It seems that the Turkish Presidency has finally accepted that relations with the U.S. are heading towards the wall. President Tayyip Erdoğan has finally realized that things cannot be passed over with Joe Biden’s administration with the help of diplomacy carried out with Donald Trump with the problem with Turkey’s purchase of Russian S-400 air defense systems lingering. That attitude can be understood from the words of İbrahim Kalın, Erdoğan’s spokesperson and security and foreign policy advisor.
In a recent interview with CNN International, Kalın said Turkey is “ready to buy [U.S.] Patriots or any other European systems.” A few days before that Defense Minister Hulusi Akar had announced to a group of journalists that Turkey is ready to discuss a formula on the S-400 similar to what Greece did for the S-300s. Greece, a NATO member like Turkey, had bought the Russian missiles but locked them up on an island.
Turkey’s current position on the matter contradicts its stance a few weeks earlier when Ankara said it would buy yet another batch of missiles from Russia.
“Our policy vis-a-vis the S-400s has not changed,” U.S. State Department spokesperson Ned Pierce said in response to signals from Turkey that their stance on the issue has not changed.
So is it the U.S silence that changed Turkey’s attitude?
“We can talk about the S-400s, too but let’s first have a word,” the Erdoğan administration is telling the U.S.
Erdogan’s congratulatory message to Biden has not yet been answered as of Feb. 11, when this article was written. Foreign Minister Mevlüt Çavuşoğlu is still waiting for his U.S. counterpart, Antony Blinken, to call. Even the statement by his spokesperson on Feb. 10 that Blinken would call Çavuşoğlu soon excited Ankara. Defense Minister Akar was probably meeting frequently with his U.S. counterpart Lloyd Austin when he was commander of CENTCOM. No statement was made that they had been meeting as two ministers until the time this article was written. So far, the only person officially in contact with the new U.S. administration is İbrahim Kalin, who met with Biden’s National Security Advisor Jake Sullivan. The positive impression of Kalın in the Western world as a knowledgeable top bureaucrat definitely played a role in this.
Expect Kalın’s contact, telephones in Ankara are not ringing.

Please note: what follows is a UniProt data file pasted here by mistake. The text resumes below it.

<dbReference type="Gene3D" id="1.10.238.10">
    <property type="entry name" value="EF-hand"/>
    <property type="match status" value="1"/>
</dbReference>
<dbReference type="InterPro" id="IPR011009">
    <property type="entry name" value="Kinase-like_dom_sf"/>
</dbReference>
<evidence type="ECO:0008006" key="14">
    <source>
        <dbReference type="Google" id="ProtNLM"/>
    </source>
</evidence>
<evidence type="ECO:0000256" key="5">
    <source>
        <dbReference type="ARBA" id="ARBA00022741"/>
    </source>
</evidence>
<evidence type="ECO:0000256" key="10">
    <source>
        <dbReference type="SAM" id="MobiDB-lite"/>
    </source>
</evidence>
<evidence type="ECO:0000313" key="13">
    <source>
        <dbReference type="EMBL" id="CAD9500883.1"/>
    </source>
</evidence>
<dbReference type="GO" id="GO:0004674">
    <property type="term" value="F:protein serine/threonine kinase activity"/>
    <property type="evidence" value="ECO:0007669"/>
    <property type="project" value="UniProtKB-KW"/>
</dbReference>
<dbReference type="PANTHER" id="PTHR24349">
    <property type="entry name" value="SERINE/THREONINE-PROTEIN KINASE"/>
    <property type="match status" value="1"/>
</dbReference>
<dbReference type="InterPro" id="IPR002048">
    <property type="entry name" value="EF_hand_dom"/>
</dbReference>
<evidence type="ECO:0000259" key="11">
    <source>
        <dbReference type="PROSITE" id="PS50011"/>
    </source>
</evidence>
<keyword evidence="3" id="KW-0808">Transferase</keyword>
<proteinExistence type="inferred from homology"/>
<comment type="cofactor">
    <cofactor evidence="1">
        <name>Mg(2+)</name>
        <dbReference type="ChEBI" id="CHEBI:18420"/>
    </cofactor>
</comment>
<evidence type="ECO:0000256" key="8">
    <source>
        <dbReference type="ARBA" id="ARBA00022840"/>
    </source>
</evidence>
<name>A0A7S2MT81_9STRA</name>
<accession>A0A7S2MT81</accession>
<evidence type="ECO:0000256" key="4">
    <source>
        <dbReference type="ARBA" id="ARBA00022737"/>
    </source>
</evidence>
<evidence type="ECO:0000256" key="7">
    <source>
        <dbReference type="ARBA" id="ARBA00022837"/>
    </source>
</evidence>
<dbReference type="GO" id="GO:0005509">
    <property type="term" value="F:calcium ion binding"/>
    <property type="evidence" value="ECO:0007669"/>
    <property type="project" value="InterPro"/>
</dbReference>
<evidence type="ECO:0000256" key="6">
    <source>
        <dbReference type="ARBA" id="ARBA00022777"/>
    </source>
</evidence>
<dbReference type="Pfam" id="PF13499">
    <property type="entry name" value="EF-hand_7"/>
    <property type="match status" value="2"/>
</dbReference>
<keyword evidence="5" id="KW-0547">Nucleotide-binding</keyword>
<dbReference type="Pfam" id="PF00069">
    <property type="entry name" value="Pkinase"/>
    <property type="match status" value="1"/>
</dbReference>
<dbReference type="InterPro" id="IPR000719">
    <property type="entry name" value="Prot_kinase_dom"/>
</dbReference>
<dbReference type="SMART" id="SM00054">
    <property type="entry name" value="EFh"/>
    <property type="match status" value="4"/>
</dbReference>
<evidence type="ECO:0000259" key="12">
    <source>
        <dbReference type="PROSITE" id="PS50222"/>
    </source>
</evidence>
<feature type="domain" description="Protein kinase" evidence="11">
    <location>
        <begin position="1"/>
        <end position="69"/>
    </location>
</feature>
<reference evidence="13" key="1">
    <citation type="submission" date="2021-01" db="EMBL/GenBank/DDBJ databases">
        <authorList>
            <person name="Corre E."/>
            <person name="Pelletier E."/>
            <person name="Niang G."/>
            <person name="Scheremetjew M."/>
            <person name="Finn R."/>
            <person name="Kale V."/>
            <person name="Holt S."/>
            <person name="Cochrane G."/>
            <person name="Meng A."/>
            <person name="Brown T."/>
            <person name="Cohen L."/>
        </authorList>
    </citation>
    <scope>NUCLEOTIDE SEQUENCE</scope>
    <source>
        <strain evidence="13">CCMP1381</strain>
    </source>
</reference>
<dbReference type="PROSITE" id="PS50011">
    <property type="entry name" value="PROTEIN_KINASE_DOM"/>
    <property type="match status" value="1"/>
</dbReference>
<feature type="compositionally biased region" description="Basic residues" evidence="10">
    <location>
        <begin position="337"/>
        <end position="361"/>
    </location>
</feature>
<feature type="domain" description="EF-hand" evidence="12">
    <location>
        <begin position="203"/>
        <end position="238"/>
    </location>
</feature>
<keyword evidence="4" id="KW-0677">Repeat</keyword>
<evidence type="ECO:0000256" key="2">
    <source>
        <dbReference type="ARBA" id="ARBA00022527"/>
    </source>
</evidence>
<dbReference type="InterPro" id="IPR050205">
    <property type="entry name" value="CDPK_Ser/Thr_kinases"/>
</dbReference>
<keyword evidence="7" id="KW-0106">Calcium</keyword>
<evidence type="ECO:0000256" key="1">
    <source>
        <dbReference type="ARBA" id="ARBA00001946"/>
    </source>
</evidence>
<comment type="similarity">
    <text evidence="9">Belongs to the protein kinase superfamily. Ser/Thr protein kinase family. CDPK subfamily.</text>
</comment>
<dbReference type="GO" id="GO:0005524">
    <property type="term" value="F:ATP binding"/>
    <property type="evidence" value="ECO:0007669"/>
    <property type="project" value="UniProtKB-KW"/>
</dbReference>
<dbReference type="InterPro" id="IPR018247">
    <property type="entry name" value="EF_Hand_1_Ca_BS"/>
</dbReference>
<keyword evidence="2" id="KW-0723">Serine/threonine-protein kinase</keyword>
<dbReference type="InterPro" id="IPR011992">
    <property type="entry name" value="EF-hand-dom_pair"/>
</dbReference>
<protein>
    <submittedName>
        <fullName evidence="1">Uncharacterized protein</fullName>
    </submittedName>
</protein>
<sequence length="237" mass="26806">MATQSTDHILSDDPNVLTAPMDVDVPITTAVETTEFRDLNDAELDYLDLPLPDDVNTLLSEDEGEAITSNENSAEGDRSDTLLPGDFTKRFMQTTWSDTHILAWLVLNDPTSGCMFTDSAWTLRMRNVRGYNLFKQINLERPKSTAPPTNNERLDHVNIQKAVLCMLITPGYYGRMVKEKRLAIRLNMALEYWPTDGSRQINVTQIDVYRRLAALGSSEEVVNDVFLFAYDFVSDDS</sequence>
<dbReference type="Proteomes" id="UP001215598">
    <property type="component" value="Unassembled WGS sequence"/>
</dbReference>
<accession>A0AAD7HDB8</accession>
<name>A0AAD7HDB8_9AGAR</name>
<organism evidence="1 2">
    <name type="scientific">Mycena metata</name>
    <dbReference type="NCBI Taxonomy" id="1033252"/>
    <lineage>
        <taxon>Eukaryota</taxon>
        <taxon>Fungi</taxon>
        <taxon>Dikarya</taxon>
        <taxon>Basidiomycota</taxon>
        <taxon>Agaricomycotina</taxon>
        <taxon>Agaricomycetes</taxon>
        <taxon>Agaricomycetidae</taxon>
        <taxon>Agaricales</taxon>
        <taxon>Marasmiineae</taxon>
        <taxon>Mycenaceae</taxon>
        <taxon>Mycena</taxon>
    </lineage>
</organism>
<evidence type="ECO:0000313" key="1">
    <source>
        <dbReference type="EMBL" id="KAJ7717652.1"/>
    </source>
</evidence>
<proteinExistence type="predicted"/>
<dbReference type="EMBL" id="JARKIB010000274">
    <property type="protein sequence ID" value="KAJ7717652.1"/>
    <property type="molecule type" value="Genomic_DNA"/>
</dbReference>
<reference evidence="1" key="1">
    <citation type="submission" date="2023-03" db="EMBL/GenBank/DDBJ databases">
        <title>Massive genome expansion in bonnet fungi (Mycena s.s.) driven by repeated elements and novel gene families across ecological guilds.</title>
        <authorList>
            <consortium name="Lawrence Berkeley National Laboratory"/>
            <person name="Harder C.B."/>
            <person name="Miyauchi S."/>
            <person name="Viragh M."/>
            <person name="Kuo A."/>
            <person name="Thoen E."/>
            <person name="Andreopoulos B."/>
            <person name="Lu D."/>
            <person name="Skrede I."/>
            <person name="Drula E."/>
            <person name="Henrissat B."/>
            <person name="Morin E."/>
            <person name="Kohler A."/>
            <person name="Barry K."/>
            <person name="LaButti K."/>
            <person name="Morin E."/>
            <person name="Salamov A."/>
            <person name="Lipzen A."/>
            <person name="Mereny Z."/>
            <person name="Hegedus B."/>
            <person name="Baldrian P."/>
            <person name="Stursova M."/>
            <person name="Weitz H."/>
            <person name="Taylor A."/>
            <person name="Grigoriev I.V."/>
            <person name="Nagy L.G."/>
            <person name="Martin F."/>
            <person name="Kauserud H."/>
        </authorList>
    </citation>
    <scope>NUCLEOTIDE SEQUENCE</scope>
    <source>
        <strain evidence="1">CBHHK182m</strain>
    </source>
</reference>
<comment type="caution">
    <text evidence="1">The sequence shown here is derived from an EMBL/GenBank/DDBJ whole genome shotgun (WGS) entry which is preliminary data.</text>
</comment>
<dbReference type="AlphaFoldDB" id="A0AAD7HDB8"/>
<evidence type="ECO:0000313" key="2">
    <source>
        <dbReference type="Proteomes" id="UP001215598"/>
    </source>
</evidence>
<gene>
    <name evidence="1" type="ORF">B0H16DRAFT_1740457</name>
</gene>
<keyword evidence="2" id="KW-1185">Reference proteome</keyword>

Releasing Kavala won’t be enough to mend ties
Several factors play a role in this maneuver.
As you would remember, Turkey released journalist Deniz Yücel from prison to repair relations that deteriorated to a level that would hurt investments. Trump’s threats to “ruin your economy” came to an end after the release of Pastor Andrew Brunson from prison in 2018. This attitude led to claims in the Western world that Erdoğan was pursuing a “hostage-taking” policy. The Western public opinion even started thinking that activist Osman Kavala and Peoples’ Democratic Party (HDP) Selahattin Demirtaş were kept in prison as bargaining chips and would be released to mend relations when needed.
However, it is now clear that relations will not reach the desired level without talks about the S-400 issue, even if Kavala and Demirtaş are released, or even if the Halki Seminary on Istanbul’s Heybeliada is re-opened.
Let’s not miss a detail. Before saying “that *We are ready not to use the S-400 missiles when not necessarily”, Defense minister Akar made another statement .”We want to return to the F-35 program,” Akar said, referring to the ousting of Turkey from the program because it bought Russian systems. Because, as a former chief of staff, it is Minister Akar who knows what is needed to defend the country, not the politicians who make high-pitched statements to gain Erdogan’s sympathy.
S-400, Halkbank and Reza Zarrab
Let’s avoid speculations that the F-35 jets that Turkey has already paid for would not be delivered even it would leave the $2.5-billion S-400 missiles to ruin in depots but it is obvious that the matter will affect the Turkish-Russian relations.
At this point, it is not easy for Erdoğan to change his S-400 decision without coming at odds with Russian leader Vladimir Putin.
But from Erdoğan’s point of view, there is another important dimension to the relations with the U.S. apart from the S-400, YPG / PKK presence in Syria, or the Fethullah Gülen issues. An aspect that can affect both the economy and administrative capabilities of the government. That is the ongoing Halkbank case in the U.S.
Although Trump said “the courts are independent”, he was apparently using his influence over the judiciary in the Halkbank case. It is doubtful whether Biden will do so.
And there is the Reza Zarrab issue. Zarrab, who once used some politicians of the ruling Justice and Development Party (AKP) as his employers, was accessed by the FBI in Istanbul at a time when he was also wanted by Iran. He sought asylum from the United States and became an informant.
It was said that Trump was covering up his confessions over his links in Turkey. But what will Biden do? This is also a matter of concern in Ankara.